Can Alcides Escobar Continue His Offensive Success For The Kansas City Royals?

The shortstop for the Kansas City Royals, Alcides Escobar, seemingly has settled into the second spot in the batting order. After a rare o-4 game last night against Cleveland (only his 6th 0-fer in his first 23 games), Escobar’s batting average sits at .290., just below his .293 mark in 2012. As we all know, there is more to being a successful hitter in the major leagues than batting average.  Has Escobar turned into a valuable major league hitter?

Apr 28, 2013; Kansas City, MO, USA; Kansas City Royals shortstop Alcides Escobar (2) reacts after hitting a solo home run against the Cleveland Indians during the fifth inning at Kauffman Stadium. Mandatory Credit: Peter G. Aiken-USA TODAY Sports

Twenty-three April games, and only 102 plate appearances, is certainly a small sample size but there are some real positive signs that Alcides Escobar is starting to put some things together that will make him a viable offensive player in the majors. He has been ever so slightly more patient thus far, walking 7 times (not counting the one time he was walked intentionally). That puts his Base On Ball Rate at 6.9% for the season thus far, which if maintained throughout the season, would be a career high. Now this number is not a great one (it should be close to 10%), but it is a significant increase from the 4.2% over his previous two seasons with the Royals. It has helped raise is On-Base Percentage to .337. Again, this isn’t a fantastic mark, but it follows a path of improvement in this area every single season since 2010, his first full season in the majors.

Another great indicator that Escobar is improving his bat control is that his number of strike outs this season is down significantly. He struck out 100 times in 648 plate appearances in 2012, 15.4% of the time, a number far too high for a a light hitter with only 5 home runs and a .390 SLG%. This year, in a much smaller sampling, Alcides has only struck out 8 times, a sparkling 7.8%. Better patience and less strikeouts are always a great sign in 26-year old player.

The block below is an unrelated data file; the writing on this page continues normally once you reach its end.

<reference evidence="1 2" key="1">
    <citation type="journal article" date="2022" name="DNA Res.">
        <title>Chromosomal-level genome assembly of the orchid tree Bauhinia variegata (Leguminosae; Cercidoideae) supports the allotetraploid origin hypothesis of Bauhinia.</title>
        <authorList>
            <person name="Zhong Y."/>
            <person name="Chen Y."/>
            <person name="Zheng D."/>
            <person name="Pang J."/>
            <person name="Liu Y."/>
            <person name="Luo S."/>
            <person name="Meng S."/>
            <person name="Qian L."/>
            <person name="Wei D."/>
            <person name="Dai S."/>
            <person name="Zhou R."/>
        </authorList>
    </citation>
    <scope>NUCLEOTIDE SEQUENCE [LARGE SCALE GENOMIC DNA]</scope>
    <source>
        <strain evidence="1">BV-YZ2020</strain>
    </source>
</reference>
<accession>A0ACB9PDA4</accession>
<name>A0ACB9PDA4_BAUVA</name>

How real is Escobar’s average this season? Right now, it stands at .290, just a few percentage points below 2012′s .293. Is he really a .290 hitter? The numbers not only say “Yes”, but they also indicate they could actually improve. Last season, on his way to that .293 mark, he had an extremely high Batting Average on Ball in Play (BABIP) – .344. The league average is usually right around .300. In 2013, Escobar has actually been slightly unlucky with a BABIP of only .289. Now, part of this fall has been caused by the fact that his Ground Ball Rate and his Line Drive Rate have both dropped slightly. Usually players who with high GB% and LD% will have higher BABIP, as it is easier to get a base hit with these types of batted balls than it is with fly balls. Even with the small drops, his rates of 49.4 (GB%) and 22.4% (LD%) are on the high side. His BABIP should be higher so he has been just a little bit unlucky. If he maintains those rates, and his luck improves back to the mean, his average should rise as well.